From Canadian Business Magazine, "technology", Spring 1997, p 11

Domo Arigato, Mr. Coboto

Your newest coworker won't take a smoke break - unless his circuits blow

By Adam Sternbergh


Photo by Dewey Hentges

The introduction of robots into the workplace once sparked fears that the machines would replace half the workers and then go berserk and kill the other half. But a research team at Northwestern University in Illinois is putting such fears to rest with the "cobot" -a motorless robot that works collaboratively with humans to make people's jobs easier. Unlike conventional robots, cobots are entirely reliant on their flesh-and-blood operators for propulsion and control. "Cobots simply can't move on their own," says coinventor J. Edward Colgate, who unveiled the cobot at a mechanical engineering congress in Atlanta in November 1996. "So cobots can work safely with people and yet you'll never see them replacing people."

One of the cobot prototypes, a simple three-wheeler named "Scooter," demonstrates the principle behind these machines. In one mode, Scooter can be pushed by a human operator in any direction along the floor. But Scooter's movements can also be limited to a specific area by programming boundaries into its controlling software-creating "virtual" walls where no physical walls exist.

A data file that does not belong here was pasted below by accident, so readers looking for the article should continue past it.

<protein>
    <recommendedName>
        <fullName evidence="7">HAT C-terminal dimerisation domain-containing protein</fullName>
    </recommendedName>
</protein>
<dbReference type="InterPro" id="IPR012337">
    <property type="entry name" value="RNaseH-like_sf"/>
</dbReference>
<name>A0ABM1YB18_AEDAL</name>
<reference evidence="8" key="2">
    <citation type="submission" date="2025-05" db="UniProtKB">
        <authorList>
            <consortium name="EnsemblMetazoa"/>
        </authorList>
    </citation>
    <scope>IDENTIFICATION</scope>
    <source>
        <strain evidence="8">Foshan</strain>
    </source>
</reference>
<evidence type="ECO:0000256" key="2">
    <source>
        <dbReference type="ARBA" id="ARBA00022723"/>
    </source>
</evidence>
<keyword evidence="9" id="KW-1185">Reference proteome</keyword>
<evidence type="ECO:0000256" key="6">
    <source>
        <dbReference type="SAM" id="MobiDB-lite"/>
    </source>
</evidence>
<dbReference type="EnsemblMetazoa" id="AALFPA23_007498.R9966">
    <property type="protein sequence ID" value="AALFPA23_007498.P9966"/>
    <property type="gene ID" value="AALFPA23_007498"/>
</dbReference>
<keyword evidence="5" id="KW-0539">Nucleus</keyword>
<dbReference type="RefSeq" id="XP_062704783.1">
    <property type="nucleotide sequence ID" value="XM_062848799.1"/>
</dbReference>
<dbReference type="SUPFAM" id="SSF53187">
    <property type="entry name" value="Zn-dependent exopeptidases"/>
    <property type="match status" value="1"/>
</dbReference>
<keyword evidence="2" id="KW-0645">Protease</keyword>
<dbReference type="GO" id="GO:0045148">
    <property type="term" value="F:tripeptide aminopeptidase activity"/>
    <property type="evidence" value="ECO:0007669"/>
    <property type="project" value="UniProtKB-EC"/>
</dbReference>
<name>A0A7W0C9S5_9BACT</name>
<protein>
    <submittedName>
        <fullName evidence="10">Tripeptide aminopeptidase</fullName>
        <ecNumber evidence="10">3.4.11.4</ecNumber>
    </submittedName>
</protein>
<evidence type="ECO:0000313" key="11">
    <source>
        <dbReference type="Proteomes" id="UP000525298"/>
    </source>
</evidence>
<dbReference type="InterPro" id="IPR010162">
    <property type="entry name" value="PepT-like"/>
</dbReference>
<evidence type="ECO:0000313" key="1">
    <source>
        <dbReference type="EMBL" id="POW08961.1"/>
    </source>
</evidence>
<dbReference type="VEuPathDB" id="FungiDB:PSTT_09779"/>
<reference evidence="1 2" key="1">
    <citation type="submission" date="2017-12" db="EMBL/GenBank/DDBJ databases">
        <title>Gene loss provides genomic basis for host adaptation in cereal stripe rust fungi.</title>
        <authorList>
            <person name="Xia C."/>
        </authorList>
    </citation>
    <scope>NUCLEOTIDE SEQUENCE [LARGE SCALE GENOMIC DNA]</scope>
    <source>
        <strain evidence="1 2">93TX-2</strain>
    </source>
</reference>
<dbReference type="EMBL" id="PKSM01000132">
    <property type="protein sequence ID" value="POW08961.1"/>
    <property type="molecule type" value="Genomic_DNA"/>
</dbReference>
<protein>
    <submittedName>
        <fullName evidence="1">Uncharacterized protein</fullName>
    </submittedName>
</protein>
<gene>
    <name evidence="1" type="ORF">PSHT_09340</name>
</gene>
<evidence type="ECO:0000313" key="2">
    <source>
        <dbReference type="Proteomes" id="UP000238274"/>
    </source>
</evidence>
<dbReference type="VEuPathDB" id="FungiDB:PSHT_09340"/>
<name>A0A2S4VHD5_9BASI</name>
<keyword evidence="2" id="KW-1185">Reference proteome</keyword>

What is the point? Take auto workers, for example. Auto workers often have to fit heavy, unwieldy components - such as seats or windshields - into tight spaces. Enter the cobots. With the aid of a cobot programmed to move only within a computer-defined "funnel," the operator can easily slide, say, a bulky instrument panel into the cab of a truck without worrying about damaging the truck's frame.

Cobots may soon evolve to perform more exotic applications: Colgate and the cobot's other inventor, Michael Peshkin, are currently designing an arm-shaped cobot that may be used to guide a doctor's hand during delicate, computer-assisted surgery. Goals for Scooter and his less sophisticated cobot friends include cutting down on workplace injuries and pumping up productivity.

General Motors Foundation is banking on Scooter and other cobots reaching these goals; it funded the project and plans to have more complex cobots - now in development - on assembly lines by the end of 1997. Then the important question arises: can Scooter join his coworkers for a beer after work?